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Now We’re Cooking on the Cruisers 41 Cantius

Editor-in-Chief George Sass, left, and the author enjoy the sunset and the smell of cooking meat. Photo by Erin Kenney Some folks lounge around to relax. Others immerse themselves in a trashy novel, ignoring those around them in favor of purple prose and questionable cover art. Others make small talk. None of that works for me. I can’t really read with other people around, and staring off into space doesn’t work. I like to have my hands busy, whether I’m tying flies or cleaning my Gerber multitool with WD-40 and a rag. I try to make myself useful. And when I’m on a boat with a crowd, that means cooking.

Our Power & Motoryacht editorial crew was lucky enough to have a Cruisers 41 Cantius at our disposal last summer, and one day after work we took sunset cruise up the Connecticut River to Hamburg Cove for a little impromptu party.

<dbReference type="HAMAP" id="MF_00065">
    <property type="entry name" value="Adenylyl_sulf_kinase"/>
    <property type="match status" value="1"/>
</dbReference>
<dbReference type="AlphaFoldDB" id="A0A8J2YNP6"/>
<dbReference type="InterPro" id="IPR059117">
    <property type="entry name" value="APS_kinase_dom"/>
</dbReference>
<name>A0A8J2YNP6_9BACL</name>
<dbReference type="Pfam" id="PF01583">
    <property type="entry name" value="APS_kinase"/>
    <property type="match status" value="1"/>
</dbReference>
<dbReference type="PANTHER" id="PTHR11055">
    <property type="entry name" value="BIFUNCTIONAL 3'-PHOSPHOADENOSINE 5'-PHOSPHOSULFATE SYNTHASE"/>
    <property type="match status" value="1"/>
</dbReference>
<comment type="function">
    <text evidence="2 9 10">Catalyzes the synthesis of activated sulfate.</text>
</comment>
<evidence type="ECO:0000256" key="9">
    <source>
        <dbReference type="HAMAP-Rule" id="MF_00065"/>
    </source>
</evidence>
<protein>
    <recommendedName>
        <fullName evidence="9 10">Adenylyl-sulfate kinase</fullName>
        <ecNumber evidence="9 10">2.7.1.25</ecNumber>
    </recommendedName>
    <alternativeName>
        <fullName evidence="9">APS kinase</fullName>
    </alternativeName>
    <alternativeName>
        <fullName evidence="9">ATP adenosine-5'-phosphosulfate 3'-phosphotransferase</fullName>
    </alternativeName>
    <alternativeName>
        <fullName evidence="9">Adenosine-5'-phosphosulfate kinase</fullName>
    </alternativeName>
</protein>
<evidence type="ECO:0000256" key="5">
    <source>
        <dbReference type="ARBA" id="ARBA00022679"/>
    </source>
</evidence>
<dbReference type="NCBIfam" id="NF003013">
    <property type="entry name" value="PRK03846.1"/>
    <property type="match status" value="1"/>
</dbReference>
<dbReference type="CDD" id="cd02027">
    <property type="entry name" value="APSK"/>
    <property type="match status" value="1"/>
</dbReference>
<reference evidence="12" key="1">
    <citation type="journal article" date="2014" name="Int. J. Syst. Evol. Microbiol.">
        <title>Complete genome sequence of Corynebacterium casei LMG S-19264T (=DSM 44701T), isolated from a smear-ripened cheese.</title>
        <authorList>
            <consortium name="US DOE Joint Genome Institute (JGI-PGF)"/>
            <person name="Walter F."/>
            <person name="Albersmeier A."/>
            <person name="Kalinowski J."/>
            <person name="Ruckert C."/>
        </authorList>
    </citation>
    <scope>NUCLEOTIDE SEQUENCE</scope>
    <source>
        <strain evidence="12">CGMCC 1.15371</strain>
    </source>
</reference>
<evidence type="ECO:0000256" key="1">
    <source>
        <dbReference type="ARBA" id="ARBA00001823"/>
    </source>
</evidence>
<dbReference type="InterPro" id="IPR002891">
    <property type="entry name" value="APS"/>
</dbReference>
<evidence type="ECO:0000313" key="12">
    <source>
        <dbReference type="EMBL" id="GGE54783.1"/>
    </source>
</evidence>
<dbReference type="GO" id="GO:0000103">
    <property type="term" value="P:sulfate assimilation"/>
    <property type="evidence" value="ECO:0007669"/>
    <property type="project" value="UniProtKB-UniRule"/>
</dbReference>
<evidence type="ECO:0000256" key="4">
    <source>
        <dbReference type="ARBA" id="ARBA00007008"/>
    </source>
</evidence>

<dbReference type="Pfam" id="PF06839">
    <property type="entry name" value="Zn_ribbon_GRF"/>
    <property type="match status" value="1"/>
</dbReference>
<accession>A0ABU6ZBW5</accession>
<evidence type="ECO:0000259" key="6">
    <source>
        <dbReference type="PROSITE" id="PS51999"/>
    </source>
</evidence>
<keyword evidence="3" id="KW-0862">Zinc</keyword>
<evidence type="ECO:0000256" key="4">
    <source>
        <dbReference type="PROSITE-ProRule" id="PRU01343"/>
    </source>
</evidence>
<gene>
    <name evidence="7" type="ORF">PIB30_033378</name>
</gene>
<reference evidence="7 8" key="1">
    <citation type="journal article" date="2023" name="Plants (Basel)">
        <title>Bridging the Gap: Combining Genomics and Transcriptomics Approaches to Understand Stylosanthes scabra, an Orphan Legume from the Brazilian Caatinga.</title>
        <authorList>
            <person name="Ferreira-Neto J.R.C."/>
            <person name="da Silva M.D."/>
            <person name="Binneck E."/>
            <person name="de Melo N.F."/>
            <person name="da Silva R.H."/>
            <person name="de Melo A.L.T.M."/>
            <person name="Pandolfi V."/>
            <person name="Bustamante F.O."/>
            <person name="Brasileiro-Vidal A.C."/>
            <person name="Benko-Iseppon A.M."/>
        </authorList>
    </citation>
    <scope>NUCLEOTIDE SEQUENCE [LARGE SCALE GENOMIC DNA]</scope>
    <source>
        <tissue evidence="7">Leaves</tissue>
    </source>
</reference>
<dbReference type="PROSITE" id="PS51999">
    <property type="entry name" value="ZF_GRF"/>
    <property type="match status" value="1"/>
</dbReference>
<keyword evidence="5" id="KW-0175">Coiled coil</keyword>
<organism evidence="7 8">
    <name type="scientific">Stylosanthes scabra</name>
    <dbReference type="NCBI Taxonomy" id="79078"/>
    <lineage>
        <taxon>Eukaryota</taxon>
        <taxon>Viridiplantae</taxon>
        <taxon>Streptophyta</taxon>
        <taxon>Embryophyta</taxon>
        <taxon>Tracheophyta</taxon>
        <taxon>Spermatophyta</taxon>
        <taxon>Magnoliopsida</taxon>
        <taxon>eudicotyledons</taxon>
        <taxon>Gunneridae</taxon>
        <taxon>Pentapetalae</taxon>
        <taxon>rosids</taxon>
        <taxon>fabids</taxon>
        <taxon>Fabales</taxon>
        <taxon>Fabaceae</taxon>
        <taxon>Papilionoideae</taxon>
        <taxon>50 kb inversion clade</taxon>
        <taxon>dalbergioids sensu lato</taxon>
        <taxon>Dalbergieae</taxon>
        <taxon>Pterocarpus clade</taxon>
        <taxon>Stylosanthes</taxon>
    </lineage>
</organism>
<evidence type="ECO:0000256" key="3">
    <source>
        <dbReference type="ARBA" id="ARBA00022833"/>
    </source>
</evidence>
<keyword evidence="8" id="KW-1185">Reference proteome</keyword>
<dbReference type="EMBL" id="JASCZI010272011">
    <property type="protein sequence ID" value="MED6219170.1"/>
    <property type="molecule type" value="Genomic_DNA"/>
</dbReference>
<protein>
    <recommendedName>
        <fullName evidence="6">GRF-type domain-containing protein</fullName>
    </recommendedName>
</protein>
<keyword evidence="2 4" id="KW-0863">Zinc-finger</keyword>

You’d be hard-pressed to find a cockpit more suited to such a gathering. An L-shaped dinette was handy with a two-part table for our modest chip-and-salsa spread. A pair of barstools mounted on the swim platform meant we could take advantage of the calm anchorage and spread out. But for me, the best part by far was the optional electric grill in the forward starboard corner of the cockpit.

This is a great entertaining setup. The electric grill heats up fast—a good thing when there’s just a modest dish of chips and salsa to hold off the team, and the burgers still have a touch of frost about them. There’s a wet bar with under-counter fridge just inside the saloon door, so we had plenty of room for prep without having to go forward to the full galley. And even better, the wet bar counter is the ideal spot to set up the chow line when that grill starts to deliver on the promise of hot sausage and burgers, cooked to perfection. Which means I don’t have to miss the party, or any of the compliments on my cooking.

On the Cruisers 41 Cantius the cockpit grill means the chef can still be part of the fun.